Lessons From A Coach’s Resignation In The Age Of Employee Empowerment

by | Sep 19, 2023 | Breaking, Don't Be a Jerk, Labor Relations Ink, Leadership, Positive Workplace, Union Leaders

We wouldn’t typically write about labor relations in sports. Still, the recent incident involving Mike Babcock, the former coach of the Columbus Blue Jackets and the NHL Players’ Association (NHLPA), offers several lessons for business leaders to consider in today’s world of labor relations. This case study provides valuable insights into leadership, management styles, and organizational communication, especially considering current employee and labor union empowerment trends.

The Catalyst for Change:

Babcock resigned as the head coach of the Columbus Blue Jackets just 78 days after being announced as the new head coach. This decision came after much discussion and consideration by Babcock and the Blue Jackets organization. Privacy concerns were reported after his hiring, which likely contributed to his resignation.

The allegations first surfaced when the “Spittin’ Chiclets” podcast reported that Babcock had asked Blue Jackets captain Boone Jenner to show him his camera roll, later displaying those photos via AirPlay on the coach’s office wall.

This led to an outcry in the media and social media, an initial denial by the team, and finally, an investigation by the NHLPA, helmed by Marty Walsh, a former Secretary of Labor for Joe Biden.

The Importance of External Checks and Balances:

In an era where employee and labor union empowerment is on the rise, the NHLPA’s investigation led to Babcock’s resignation, serving as a lesson for business leaders on the importance of external checks and balances. The union’s role in this case was not just traditional labor relations but also as an advocate for ethical behavior and employee well-being.

Leadership Selection and Vetting:

The Blue Jackets took a risk by hiring Babcock, who had a history of controversial coaching methods and incidents with players on past teams. This is a cautionary tale for businesses about thorough vetting during leadership selection, especially when employee voices are becoming more influential.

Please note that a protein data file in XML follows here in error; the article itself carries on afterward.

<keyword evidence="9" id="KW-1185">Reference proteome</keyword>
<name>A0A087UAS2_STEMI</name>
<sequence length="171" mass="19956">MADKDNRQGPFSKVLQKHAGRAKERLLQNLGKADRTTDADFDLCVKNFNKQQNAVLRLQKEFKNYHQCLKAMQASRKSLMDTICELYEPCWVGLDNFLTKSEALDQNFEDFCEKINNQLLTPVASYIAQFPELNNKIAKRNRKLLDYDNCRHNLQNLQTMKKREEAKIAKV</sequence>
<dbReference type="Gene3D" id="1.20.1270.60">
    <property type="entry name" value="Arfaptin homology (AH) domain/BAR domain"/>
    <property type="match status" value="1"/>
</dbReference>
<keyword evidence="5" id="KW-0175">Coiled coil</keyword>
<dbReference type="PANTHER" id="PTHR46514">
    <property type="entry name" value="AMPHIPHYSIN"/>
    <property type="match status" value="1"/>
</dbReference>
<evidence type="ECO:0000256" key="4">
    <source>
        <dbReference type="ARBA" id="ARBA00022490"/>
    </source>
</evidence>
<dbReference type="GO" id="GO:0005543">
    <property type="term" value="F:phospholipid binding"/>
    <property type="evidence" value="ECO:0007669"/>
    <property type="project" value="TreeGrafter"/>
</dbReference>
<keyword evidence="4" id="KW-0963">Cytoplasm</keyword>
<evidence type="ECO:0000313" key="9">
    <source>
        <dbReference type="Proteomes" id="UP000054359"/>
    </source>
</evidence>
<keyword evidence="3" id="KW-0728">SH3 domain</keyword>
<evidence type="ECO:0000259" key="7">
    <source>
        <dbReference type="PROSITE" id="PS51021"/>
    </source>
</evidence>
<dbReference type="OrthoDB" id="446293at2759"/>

Open Channels of Communication:

In a time when employee voices are louder than ever, one of the most striking aspects of this case was that players felt more comfortable speaking to the NHLPA than their organization. This underscores the importance of open communication between employees and management for identifying and resolving issues.

Adaptability in Management Styles:

Babcock’s traditional coaching methods came under scrutiny with the rise of employee empowerment, highlighting the need for adaptability in leadership styles. Leaders must be willing to evolve their management techniques to align with current social norms and employee expectations.

Employee Well-being:

Marty Walsh emphasized that the well-being of employees should be a top priority. This is particularly relevant in today’s business environment, where a focus on employee well-being is increasingly becoming a cornerstone of good leadership.

Organizational Transparency and Accountability:

In an age where employees are more empowered to speak up, the incident raised questions about the Blue Jackets’ decision-making process and transparency. Accountability and transparency are more crucial than ever for maintaining trust and integrity in the age of empowered employees.


The Babcock incident offers valuable lessons in leadership selection, management styles, and the importance of open communication and employee well-being. These lessons are particularly relevant today, as employees are more empowered than ever to influence organizational dynamics in unanticipated ways.

INK Newsletter